If horsepower can be directly correlated to the strength of your average work horse, Kentucky has enough horses to test your truck on the open highway. But if you drive a truck with, say 600 horsepower, keep in mind that even in tandem, that’s a string of horses nearly a half-mile long. Indeed, horses are all the talk in Kentucky, but trucking isn’t far behind. Few can plan on a truck driver job hauling racehorses, but there is plenty more to Kentucky’s trucking industry. While some truck driving jobs are agriculture-related, if you’re driving out of state, you’re unlikely to be hauling harvested crops or livestock — unless, that is, you consider whiskey an agricultural product. In any case, with Louisville being just south of Indianapolis, Kentucky is an excellent state if you need to reach other areas of the country. Interstates galore head in most any direction you desire, but if you’re looking for overnight parking, be sure to call ahead. A rig and 600 horses don’t fit well in an interstate parking area!
Situated in the east central U.S., “The Bluegrass State” has plenty manufacturers producing products and many truck driver jobs to fill so the products can be shipped to their destination. Kentucky has large cities and mountainous rural areas, and on the west end of the state, trucks cross the Mississippi River headed for St. Louis and Chicago to the north and West Memphis, Arkansas, and its junctions of interstates to the south, not to mention New Orleans. Wherever your truck driving job takes you, Kentucky is a great place to start.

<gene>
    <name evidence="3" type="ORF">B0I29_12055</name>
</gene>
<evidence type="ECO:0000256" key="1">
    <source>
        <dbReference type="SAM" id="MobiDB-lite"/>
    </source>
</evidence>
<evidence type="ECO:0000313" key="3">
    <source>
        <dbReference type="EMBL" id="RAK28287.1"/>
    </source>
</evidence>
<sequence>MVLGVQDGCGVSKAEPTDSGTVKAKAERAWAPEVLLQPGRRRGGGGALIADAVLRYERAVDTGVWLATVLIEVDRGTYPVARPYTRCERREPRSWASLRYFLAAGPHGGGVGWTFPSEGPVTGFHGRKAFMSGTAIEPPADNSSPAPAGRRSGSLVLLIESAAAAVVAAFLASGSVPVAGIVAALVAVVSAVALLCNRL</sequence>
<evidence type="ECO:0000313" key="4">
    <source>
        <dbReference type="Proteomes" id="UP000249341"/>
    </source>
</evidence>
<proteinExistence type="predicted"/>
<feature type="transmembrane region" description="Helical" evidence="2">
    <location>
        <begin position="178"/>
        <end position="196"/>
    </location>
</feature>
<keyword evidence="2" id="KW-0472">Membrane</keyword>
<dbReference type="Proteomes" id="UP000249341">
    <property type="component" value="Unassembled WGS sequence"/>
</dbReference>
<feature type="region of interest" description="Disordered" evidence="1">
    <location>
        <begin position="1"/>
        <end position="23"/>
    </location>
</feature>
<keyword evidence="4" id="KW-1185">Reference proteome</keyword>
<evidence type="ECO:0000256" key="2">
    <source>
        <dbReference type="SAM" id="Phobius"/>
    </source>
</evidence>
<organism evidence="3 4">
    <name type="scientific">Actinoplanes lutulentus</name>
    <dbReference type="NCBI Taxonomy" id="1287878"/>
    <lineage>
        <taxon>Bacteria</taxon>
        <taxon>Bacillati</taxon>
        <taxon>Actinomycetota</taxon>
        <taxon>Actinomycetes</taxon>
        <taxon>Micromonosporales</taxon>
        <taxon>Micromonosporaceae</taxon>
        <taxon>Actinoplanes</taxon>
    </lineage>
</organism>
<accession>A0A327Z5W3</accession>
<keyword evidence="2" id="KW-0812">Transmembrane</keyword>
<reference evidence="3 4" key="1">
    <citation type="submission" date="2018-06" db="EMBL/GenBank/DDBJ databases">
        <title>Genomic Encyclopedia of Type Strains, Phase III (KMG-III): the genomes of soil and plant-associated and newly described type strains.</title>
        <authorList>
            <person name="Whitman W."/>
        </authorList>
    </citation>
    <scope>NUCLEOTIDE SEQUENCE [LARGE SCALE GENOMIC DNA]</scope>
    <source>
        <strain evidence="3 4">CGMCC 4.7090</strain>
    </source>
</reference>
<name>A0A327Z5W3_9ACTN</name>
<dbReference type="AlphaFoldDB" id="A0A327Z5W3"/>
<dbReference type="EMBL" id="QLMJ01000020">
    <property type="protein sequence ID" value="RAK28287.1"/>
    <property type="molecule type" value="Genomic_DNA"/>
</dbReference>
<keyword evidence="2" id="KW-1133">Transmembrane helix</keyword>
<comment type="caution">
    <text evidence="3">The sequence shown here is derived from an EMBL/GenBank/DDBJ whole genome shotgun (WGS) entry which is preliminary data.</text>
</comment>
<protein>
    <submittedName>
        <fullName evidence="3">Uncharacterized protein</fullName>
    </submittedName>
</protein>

Kentucky border Tennessee to the south; Virginia and West Virginia to the east; Ohio, Indiana, and Illinois to the north; and Missouri to the west. All of these states provide major thoroughfares to most any destination in the U.S.
As the U.S. economy experiences is ups and downs, Kentucky plays a vital role in supplying the nation with a variety of products, including necessities. As proof of Kentucky’s importance to the trucking industry and those holding truck driver jobs, Louisville has played host to the Mid-America Trucking Show for a half-century. With over a million square feet of exhibits, a thousand exhibitors, and 72,000 attendees, the show is among the largest in the nation, and those seeking truck driver jobs will find a recruiter in any direction they turn.
Products Moved by Trucks
When it comes to truck driver jobs, Kentucky offers a variety of industries in which a driver can specialize as well as a large number of companies and carriers offering truck driver jobs. Historically, agriculture has played a huge role in the Kentucky economy, but in the 21st century, high-tech industry has quickly been gaining on crop and livestock production. Whether products are exported out of state, out of the country, or simply remain in the state for the use of those living in Kentucky, according to the latest data from World’s Top Exports, the following are the primary products moved by truck drivers and offering many truck driving jobs to those calling Kentucky home:
- Aircraft including engines, parts
- Antisera, other blood fractions
- Medium-size diesel-powered trucks
- Large automobiles (piston engine): $556 million (1.7%)
- Mid-sized automobiles (piston engine)
- Small automobiles (piston engine)
- Artificial body parts
- Non-pharmaceutical composite diagnostic/laboratory reagents
- Cell phones
Kentucky has 6 interstate highways and another 6 auxiliary interstates within its borders, all of which connect to major routes across the country in most any directions. Interstate highways within Kentucky total 1,050 of the state’s 167,000 lane miles of roadway and include:
I-24 (east-west) at Illinois state line near Paducah to Tennessee state line near Oak Grove
I-64 (east-west) at West Virginia border near Catlettsburg to the Indiana State Line at Louisville
I-655 (north-south) at Indiana border at Louisville to Tennessee border near Franklin
I-71 (north-south) from Louisville to the Ohio state line
I-75 (north-south) at Tennessee border near Williamsburg to Covington
Auxiliary interstate around larger cities
For more information on Kentucky and its truck driver jobs, visit kytrucking.net